Sure, the delay of the DOL's fiduciary rule is big news. But there are other important matters going on in Washington.
Although the epic battle over the Department of Labor's fiduciary rule will continue for at least several more months, if not years, and dominate the regulatory agenda for investment advice, other critical issues are bubbling to the surface. Several may even have a chance of advancing in this cold political climate, as industry groups, consumer advocates and regulators sound a note of consensus on areas such as reforming adviser titles, cracking down on elder financial abuse and protecting retirement tax incentives, according to a panel of experts assembled by InvestmentNews.
The Regulatory Roundtable, which occurred just days before the April 10 implementation date of the DOL fiduciary rule was officially delayed, focused initially on that regulation and how the disagreement over it illustrates the widening chasm between Republicans and Democrats.
"This difference I've seen that predates President [Donald J.] Trump is this hyperpartisanship now on issues related to investor protection, retirement security, issues that we just don't think are partisan issues," Maureen Thompson, vice president for public policy at the Certified Financial Planner Board of Standards Inc., said at the event, held at the National Press Club in Washington.
The Consumer Federation of America has been a stalwart supporter of the DOL rule, which advocates say will protect investors from conflicted advice that leads to sales of high-fee products that erode retirement savings. But its defense of the measure has drawn only Democratic support.
"Unfortunately, all Republicans have been quite antagonistic to the fiduciary rule, and it has become a partisan issue," said Micah Hauptman, financial services counsel at the Consumer Federation of America.
But Ira Hammerman, executive vice president and general counsel at the Securities Industry and Financial Markets Association, said there are Democratic senators who agree with his group that the DOL rule is flawed.
"We would look to them to continue to be supportive of finding an appropriate solution and an appropriate way forward on this very important issue," he said.
When Mr. Hammerman said SIFMA supports a standard of acting in a client's best interests, he drew criticism from Mr. Hauptman, who said that "it's really best-interest in name only."
Mr. Hammerman responded: "This DOL rule is not all chocolate and roses. This rule actually hurts the people that the DOL is trying to help." POLITICS GET IN THE WAY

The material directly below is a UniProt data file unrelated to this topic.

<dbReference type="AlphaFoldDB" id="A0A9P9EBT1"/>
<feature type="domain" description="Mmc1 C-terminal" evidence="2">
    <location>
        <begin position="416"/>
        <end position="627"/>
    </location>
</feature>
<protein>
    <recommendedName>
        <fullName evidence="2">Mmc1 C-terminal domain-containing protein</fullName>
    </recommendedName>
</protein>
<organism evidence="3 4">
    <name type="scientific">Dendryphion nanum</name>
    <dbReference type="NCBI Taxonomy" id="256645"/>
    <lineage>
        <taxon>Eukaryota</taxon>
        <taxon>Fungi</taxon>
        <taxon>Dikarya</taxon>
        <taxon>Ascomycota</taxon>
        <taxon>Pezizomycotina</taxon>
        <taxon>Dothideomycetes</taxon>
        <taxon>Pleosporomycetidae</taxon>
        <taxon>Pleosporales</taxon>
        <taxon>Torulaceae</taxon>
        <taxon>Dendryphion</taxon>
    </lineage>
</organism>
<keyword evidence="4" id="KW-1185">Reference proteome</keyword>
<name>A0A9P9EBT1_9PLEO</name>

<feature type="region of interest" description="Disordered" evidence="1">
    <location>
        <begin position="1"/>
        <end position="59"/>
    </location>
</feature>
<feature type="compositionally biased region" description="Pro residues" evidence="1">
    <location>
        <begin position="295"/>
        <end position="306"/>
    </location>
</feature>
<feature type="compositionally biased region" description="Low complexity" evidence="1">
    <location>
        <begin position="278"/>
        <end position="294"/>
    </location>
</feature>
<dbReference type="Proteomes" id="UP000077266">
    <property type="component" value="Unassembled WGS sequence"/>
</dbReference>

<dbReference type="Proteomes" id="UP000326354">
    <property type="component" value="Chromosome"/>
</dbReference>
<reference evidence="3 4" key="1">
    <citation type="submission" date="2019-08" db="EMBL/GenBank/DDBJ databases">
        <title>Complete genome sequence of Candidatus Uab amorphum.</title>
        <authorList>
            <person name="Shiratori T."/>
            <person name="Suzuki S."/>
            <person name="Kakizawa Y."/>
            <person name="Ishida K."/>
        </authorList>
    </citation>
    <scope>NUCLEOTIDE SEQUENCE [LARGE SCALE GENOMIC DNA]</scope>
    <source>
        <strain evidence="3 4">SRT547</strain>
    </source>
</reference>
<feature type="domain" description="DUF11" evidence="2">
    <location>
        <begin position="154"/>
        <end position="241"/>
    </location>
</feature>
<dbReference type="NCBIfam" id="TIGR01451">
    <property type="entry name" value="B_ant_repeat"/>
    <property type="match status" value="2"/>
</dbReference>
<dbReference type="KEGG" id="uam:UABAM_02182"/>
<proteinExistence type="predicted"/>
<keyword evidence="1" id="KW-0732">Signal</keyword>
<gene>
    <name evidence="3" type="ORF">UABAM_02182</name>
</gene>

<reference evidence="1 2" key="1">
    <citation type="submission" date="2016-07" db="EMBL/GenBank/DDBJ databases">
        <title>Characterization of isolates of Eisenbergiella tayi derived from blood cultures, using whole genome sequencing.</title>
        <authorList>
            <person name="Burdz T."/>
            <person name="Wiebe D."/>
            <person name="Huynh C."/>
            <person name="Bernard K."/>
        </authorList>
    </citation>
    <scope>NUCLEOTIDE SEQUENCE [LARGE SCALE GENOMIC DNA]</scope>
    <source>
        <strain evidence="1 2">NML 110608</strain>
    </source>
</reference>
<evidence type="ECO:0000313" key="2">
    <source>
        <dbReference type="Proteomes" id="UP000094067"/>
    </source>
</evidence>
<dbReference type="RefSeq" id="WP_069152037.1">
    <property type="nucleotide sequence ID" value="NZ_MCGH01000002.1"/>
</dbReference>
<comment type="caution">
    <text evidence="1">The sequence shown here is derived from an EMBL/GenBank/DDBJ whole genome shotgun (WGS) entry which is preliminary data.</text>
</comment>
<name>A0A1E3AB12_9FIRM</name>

Kevin Mayeux, CEO of the National Association of Insurance and Financial Advisors, said politics could be causing more of a divide than actually exists. "When I would talk to different lawmakers, they would say, 'I'm with you and I'll write a letter, but at the end of the day, I can't afford to oppose the president because I have to go up for re-election, and he has made this his top priority,'" he said.
These exchanges encapsulate the ongoing debate, as DOL reviews — and possibly modifies or repeals — the rule, as directed by Mr. Trump.
"It's like you go back in time a year and a half, and everyone will be weighing in again with a lot of letters," Mr. Mayeux said. The process will be jarring, said David Tittsworth, counsel at Ropes & Gray.
"It ain't pretty at all," Mr. Tittsworth said. "To call this inartful rulemaking would be a gross exaggeration. It's ugly. You're going to see this thing delayed several [times] before you get to the end of the rainbow."
But there are other issues on the horizon where more of a consensus could be reached, according to the group of nine analysts and officials from adviser and consumer organizations. Five of the biggest are detailed here.
Another big issue Washington will try to tackle this year also has repercussions for financial advisers and their clients: comprehensive tax reform.
It's unclear where the Trump administration and Congress are headed with legislation, but if they want to reduce tax rates across the board, as both sides have said, they will have to come up with revenue to pay for it if they don't want the federal deficit to grow.
One of the so-called "pay-fors" that is often mentioned is curbing tax deferrals for retirement savings, the tax breaks provided for contributions to 401(k)s and individual retirement accounts.
"If there is truly a bipartisan issue in Congress, it is that America is undersaved," said Cathy Weatherford, president and CEO of the Insured Retirement Institute. "So I think that, end of day, we all have a lot of shoe leather to wear down on the Hill to make sure that balancing our federal budget and taking care of our issues with regard to tax is not done on the backs of American savers."